(b Florence, July 8, 1638; d Florence, Jan 16, 1703). Italian composer, teacher, music editor, theorist, organist and singer. He spent his entire life as a priest in Florence. On 1 August 1663 he was appointed chaplain at the cathedral, S Maria del Fiore, where he was also active as an organist and singer. He was particularly admired as a teacher, and it was this above all that determined the nature of his publications; the numerous reprints particularly of Il cantore addottrinato and Scolare addottrinato bear witness to the popularity of his methods. In these two manuals he sought to establish rules for the effective composition and performance of church music, contributing, according to his contemporaries, to the codification of the ‘true rule of ecclesiastical singing’. However, he is better remembered for his Corona di sacre canzoni and Colletta di laude spirituali, which have great importance for the final phase in the history of the ...
(b Cologne, Jan 23, 1813; d Berlin, Aug 17, 1887). German music historian, editor, organist and composer. He was a pupil of Joseph Klein and Carl Leibl and in 1828 became organist of the Carmelite church at Cologne and a member of the cathedral choir. In 1832 he went to Berlin, where he studied with A.W. Bach (organ) and K.F. Rungenhagen (composition) and attended A.B. Marx’s lectures. His interest in old music was stimulated by his friendship with Carl von Winterfeld, whom he met in 1835, and by a commission to set in order the library of the Royal Institute for Church Music, which from 1845 held much of Forkel’s personal library. In 1839 Musica sacra, the first of Commer’s many important editions of early music, began to appear. In 1845 he became regens chori of the Hedwigskirche and singing teacher at the Elisabeth School, and he held several other similar positions. He was much decorated by royalty for his research. In ...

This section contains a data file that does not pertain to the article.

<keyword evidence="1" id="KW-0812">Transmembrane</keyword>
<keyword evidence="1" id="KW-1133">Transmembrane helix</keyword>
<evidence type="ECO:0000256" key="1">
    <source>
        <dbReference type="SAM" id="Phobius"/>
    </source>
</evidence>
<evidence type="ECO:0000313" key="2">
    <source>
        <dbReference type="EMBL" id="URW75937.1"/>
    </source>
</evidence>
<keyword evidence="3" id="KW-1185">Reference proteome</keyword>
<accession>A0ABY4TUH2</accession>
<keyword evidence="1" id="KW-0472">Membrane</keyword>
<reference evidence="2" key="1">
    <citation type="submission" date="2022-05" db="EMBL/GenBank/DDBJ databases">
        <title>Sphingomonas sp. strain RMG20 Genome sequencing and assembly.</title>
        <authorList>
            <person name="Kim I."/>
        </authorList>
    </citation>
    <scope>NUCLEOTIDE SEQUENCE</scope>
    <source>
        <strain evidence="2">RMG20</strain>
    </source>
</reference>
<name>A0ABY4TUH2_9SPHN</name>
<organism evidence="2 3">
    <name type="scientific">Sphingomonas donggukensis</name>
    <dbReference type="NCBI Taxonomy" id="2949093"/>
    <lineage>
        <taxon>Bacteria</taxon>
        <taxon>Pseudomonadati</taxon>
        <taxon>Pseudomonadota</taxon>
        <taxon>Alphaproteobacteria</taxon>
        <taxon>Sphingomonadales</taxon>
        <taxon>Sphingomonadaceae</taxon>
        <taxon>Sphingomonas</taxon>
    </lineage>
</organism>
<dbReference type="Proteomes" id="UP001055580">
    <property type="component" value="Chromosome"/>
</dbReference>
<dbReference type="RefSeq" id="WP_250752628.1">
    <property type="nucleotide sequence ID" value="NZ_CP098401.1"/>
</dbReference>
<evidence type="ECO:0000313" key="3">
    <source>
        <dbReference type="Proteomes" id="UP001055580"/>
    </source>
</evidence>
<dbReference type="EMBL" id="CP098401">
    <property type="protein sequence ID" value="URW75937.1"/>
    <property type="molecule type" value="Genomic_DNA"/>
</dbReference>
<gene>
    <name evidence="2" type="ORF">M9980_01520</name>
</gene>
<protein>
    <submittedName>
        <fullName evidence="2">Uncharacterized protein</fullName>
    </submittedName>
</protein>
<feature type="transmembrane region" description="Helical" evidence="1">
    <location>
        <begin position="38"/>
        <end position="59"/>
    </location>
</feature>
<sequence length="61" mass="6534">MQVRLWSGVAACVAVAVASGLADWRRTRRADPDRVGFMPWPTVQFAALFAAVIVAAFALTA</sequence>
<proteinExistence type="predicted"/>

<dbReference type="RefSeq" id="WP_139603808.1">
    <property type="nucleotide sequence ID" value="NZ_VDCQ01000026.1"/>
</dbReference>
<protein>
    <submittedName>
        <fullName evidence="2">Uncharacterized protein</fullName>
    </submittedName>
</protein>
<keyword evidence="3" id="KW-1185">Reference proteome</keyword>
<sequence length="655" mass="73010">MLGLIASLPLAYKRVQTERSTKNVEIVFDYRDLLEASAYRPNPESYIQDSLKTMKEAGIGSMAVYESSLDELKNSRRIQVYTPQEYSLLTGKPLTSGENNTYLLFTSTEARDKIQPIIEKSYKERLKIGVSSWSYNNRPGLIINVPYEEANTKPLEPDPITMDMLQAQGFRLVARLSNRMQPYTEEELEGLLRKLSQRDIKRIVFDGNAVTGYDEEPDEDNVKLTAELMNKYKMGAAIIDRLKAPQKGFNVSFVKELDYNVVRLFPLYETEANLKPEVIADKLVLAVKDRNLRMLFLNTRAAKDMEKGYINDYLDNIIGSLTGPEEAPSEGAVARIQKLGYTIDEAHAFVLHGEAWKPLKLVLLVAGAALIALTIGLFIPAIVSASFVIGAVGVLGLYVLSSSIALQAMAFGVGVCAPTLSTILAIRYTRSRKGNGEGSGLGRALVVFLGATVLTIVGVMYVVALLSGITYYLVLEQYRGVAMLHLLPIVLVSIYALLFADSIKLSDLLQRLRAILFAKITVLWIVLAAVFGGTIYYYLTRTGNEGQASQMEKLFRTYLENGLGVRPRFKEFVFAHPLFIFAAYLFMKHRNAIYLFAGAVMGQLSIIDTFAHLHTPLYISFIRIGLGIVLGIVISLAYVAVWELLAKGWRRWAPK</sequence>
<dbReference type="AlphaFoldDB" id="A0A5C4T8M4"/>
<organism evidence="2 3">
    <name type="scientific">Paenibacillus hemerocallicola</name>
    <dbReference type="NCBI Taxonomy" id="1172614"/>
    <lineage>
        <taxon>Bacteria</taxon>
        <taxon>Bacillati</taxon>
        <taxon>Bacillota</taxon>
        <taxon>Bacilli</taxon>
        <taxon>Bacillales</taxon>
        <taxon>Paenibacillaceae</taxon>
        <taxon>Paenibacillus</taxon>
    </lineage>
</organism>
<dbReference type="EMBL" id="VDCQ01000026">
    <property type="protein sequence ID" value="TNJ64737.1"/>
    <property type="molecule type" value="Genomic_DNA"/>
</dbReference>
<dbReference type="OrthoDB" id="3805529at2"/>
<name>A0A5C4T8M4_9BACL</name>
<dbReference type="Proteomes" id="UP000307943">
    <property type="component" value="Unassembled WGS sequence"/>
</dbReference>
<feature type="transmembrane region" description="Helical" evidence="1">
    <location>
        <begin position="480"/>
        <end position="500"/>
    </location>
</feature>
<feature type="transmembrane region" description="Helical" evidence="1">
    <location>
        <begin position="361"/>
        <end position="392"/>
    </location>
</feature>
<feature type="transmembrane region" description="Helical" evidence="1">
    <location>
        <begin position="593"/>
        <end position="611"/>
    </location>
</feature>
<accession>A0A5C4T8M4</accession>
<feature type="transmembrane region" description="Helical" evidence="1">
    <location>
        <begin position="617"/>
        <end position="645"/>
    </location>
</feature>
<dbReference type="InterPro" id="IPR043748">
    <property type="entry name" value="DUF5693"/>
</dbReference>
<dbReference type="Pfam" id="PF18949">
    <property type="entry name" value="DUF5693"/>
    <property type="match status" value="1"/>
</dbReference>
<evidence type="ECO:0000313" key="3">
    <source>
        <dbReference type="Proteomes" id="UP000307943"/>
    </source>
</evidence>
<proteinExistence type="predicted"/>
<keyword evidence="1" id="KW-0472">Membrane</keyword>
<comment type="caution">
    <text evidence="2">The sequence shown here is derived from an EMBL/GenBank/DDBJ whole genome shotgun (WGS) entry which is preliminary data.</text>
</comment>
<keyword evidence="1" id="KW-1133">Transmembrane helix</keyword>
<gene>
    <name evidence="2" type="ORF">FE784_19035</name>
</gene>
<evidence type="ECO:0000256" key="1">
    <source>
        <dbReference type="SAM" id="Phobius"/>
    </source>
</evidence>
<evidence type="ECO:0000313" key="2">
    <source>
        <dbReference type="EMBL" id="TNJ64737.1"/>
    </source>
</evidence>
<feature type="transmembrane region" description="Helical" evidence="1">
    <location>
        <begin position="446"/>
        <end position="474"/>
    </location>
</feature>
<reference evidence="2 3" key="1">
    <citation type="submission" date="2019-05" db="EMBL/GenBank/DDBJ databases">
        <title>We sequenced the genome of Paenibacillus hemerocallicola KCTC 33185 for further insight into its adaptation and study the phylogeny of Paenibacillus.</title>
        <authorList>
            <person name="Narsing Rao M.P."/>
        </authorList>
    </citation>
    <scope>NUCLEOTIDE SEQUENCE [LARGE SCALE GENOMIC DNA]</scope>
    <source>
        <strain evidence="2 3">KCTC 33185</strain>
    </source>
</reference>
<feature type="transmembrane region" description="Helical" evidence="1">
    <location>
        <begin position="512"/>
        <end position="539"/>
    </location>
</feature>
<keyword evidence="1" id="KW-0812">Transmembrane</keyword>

revised by Ruxandra Arzoiu